I feel anxious in rooms with too much stuff in them. If I can’t freely move around without shimmying around or walking into something, I get all itchy and twitchy. I like more color than in the photo featured above, but I love how open and airy the room looks.
Perhaps it’s because I’m allergic to dust. Maybe my brain knows that cluttered spaces are more likely to be dusty, so it starts bombarding me with the heebie-jeebies to make me want to run far, far away. If you’ve been reading my blog for a while, you know I don’t always succeed in keeping the clutter at bay, but I try.
My design aesthetic leans toward minimalist. I like a lot of floor space in a room, with little more than the essential pieces of furniture (though I will never embrace the minimalist practice of sleeping on a mattress on the floor. One, I don’t like the way it looks. Two, we live in an old, drafty house, and just thinking about lying that close to the floor makes me shiver. Plus, easier access for spiders…eek!
Somehow, though, my aversion to clutter dissipates when I step into a thrift store. It seems the prospect of finding something amazing for very little money among the stacks and stacks of dusty junk is the ultimate antihistamine. But I still want to come home to a relaxing, uncluttered space. So as much as I love thrifting, I try to stay conscious of how much stuff I bring into our home. If I don’t have a place for it, I don’t buy it.
Similarly, I like to remain aware of the stuff that’s already in our home. If something no longer has a purpose and is not adding value to our lives, it’s time to say good-bye. In general, I’m not attached to “stuff.” I can usually part with things I no longer need without a second thought.
Lately, though, I realized I’ve been holding on to several items out of emotional attachment or a sense of obligation. One example is my red 1950s chrome and Formica dinette set. It’s the real deal, not a reproduction. I had wanted one for years. The gray ones were everywhere, but I wanted red. I scoured local garage sales and auctions, and watched eBay like a hawk. When I finally found this set at an antiques store in 1998, I was happy to plunk down the $265 asking price.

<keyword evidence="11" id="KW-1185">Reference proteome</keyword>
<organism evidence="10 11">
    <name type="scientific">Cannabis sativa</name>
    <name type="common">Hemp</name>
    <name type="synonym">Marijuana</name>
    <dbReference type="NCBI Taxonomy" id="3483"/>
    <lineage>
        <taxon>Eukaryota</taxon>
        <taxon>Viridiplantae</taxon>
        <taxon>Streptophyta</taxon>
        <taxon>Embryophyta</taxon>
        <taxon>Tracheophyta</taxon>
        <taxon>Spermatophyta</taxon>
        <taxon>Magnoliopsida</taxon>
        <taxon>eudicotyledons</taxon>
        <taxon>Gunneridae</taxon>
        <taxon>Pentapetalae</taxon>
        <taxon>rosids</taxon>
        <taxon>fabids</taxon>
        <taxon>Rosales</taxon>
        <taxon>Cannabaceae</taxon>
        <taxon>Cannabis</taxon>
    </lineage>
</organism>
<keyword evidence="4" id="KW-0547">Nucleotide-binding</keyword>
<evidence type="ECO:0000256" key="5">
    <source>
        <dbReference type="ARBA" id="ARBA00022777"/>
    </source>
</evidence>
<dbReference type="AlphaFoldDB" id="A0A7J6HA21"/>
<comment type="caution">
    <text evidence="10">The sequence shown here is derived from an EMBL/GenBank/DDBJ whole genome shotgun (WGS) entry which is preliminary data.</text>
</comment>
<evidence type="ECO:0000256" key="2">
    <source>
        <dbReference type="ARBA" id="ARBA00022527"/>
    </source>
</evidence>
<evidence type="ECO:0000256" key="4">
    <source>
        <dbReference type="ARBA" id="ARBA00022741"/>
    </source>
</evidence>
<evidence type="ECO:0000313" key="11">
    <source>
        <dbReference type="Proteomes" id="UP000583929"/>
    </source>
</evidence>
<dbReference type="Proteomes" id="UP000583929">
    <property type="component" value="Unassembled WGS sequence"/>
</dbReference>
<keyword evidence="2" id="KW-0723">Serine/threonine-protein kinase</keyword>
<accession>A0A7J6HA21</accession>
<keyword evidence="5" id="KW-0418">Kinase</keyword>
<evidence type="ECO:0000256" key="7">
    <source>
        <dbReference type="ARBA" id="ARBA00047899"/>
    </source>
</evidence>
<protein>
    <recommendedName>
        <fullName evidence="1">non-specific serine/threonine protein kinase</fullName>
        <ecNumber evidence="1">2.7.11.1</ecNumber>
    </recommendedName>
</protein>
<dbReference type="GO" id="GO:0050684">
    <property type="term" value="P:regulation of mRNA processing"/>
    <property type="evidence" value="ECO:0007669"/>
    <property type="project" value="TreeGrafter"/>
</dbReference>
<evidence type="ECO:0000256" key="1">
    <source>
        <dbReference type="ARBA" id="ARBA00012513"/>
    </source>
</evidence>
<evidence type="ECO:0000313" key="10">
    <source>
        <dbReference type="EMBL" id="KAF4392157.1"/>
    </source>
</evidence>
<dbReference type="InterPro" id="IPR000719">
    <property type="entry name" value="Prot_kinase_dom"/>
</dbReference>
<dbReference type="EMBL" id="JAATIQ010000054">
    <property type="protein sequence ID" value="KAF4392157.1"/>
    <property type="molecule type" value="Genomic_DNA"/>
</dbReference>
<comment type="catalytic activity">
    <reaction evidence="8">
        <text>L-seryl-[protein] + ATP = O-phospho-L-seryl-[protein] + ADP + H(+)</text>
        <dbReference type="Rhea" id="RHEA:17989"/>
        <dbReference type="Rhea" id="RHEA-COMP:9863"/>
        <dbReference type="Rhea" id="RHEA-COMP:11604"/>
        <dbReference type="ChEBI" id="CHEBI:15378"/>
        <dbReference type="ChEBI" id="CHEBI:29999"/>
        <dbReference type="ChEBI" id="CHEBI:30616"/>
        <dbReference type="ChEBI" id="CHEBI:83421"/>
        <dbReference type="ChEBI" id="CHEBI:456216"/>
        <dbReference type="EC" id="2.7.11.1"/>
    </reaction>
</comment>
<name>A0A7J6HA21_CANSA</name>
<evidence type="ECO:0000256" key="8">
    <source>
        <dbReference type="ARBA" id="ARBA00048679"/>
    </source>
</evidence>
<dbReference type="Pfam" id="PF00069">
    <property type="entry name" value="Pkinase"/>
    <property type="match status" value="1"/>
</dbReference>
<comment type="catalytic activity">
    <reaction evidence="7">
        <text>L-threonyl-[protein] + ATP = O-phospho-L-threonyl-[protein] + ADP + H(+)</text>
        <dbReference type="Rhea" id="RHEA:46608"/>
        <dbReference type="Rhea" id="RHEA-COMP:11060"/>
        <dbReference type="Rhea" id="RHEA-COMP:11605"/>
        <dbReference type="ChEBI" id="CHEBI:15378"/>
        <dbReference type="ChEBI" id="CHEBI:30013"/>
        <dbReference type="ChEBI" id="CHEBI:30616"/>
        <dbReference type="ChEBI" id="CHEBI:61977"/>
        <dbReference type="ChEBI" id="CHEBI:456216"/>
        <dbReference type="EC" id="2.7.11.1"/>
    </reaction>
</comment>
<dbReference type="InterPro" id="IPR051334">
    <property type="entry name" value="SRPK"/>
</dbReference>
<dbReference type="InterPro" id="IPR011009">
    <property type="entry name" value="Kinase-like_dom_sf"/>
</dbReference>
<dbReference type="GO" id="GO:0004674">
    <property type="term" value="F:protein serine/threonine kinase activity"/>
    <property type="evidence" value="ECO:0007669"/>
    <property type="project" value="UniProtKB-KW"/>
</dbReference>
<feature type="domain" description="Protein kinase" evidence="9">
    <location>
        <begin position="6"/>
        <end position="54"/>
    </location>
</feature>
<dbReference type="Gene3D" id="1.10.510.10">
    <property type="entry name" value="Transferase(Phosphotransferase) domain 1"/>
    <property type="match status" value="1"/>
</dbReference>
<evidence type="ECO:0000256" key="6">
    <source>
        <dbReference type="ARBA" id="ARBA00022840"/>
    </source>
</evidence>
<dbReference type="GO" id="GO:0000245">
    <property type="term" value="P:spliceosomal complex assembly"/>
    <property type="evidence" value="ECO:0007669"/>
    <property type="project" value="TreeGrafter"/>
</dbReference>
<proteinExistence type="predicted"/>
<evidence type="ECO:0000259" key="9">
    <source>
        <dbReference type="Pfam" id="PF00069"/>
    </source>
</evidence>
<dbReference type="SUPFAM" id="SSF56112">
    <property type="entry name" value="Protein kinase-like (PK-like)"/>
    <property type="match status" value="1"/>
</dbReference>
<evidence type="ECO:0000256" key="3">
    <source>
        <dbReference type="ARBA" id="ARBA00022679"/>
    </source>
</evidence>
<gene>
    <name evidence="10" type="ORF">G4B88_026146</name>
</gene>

I proudly used the vintage set as my dining room table for the next decade. Then, when I decided to downsize and move into a 1-bedroom condo, I no longer had the space for it, but I couldn’t bear to let it go.
Two years later, when Tom and I got married and bought our current home, the red dinette set came along, and found a new home in our basement, disassembled and wrapped in old bed sheets to protect it from dust and scratches.
I still love the table, but it just doesn’t fit with the décor and layout of our home. Since we plan to live here for at least several more years, I decided it wasn’t fair to the dinette set to keep it hidden away in the basement for potentially another decade. Perhaps there is someone else out there who can give it a proper home.
This afternoon I’m taking what was once my most prized possession to a furniture consignment shop, along with a few other things I’ve been holding onto for similar reasons. It’s a little sad, but it also feels good to let go and focus on the present.
Do you have trouble letting go of things, even if they no longer serve you?
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Feature photo by Ndecam on Flickr.